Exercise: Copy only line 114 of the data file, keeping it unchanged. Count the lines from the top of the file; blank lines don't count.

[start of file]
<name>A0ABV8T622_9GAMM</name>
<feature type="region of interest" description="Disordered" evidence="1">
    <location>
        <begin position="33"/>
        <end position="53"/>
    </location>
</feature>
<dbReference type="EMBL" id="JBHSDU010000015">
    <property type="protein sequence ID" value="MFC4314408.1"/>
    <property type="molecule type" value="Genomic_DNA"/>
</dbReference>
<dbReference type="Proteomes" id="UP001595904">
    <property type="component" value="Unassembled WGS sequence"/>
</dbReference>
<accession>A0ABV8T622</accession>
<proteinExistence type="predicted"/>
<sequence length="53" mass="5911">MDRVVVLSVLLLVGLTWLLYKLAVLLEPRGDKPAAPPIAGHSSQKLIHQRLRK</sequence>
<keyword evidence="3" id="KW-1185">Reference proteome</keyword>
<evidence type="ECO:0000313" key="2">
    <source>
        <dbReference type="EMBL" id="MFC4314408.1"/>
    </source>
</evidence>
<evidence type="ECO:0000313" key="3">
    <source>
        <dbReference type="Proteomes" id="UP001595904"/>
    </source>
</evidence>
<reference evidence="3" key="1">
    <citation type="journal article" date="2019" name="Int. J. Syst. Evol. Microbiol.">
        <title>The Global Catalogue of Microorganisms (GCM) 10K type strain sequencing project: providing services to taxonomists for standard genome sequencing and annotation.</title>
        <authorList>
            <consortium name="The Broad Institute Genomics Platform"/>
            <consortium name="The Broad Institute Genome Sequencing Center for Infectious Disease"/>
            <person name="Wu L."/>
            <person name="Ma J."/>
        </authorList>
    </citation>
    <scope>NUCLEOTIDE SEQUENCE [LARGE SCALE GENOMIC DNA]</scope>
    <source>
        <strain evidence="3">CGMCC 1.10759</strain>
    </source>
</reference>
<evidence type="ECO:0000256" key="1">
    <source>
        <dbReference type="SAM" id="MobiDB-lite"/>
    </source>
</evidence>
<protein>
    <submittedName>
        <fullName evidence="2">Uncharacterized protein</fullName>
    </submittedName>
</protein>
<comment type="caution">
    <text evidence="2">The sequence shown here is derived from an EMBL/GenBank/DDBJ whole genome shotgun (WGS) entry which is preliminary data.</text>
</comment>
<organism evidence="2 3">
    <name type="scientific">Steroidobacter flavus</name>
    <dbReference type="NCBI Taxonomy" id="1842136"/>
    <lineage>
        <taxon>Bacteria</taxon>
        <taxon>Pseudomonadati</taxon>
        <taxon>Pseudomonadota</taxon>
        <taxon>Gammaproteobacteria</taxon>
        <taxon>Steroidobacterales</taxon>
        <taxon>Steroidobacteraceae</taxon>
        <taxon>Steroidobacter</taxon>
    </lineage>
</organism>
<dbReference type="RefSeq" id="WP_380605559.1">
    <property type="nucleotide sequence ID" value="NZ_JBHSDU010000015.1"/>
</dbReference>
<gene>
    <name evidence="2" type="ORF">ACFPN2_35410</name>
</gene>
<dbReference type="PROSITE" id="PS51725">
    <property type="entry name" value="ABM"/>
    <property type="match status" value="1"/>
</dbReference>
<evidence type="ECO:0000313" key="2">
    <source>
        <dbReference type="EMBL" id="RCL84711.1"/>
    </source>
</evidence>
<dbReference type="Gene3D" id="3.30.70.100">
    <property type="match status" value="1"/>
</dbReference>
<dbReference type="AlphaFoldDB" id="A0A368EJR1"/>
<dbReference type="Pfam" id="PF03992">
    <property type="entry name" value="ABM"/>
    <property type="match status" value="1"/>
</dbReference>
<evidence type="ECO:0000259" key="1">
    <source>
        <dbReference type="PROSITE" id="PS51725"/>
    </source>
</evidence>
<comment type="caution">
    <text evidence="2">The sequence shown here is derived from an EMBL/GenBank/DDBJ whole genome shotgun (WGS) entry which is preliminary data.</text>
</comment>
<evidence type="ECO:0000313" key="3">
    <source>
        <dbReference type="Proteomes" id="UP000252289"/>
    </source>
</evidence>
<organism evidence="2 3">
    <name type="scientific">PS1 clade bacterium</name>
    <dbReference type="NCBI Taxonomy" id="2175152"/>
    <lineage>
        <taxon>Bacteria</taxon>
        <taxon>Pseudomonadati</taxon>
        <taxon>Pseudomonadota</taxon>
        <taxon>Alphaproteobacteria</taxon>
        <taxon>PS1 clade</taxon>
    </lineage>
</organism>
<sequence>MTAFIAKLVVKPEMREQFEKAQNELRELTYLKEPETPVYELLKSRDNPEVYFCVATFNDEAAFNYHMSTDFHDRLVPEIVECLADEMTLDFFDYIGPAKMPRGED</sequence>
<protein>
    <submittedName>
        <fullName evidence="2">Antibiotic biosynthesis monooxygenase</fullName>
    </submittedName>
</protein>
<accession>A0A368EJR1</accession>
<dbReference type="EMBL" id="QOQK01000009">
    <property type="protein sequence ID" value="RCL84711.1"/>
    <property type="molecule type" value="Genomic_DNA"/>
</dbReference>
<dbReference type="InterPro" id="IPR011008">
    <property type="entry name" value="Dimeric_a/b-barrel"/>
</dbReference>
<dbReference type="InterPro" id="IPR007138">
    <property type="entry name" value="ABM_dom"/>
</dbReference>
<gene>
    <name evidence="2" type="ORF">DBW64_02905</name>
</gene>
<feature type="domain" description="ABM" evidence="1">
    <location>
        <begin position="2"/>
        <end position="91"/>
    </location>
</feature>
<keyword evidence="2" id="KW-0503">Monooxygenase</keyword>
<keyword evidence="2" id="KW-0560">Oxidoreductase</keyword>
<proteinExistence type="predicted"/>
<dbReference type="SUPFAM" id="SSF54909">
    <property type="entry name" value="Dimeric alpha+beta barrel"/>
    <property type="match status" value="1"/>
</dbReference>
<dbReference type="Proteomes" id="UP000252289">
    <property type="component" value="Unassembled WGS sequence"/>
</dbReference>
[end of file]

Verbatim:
        <taxon>PS1 clade</taxon>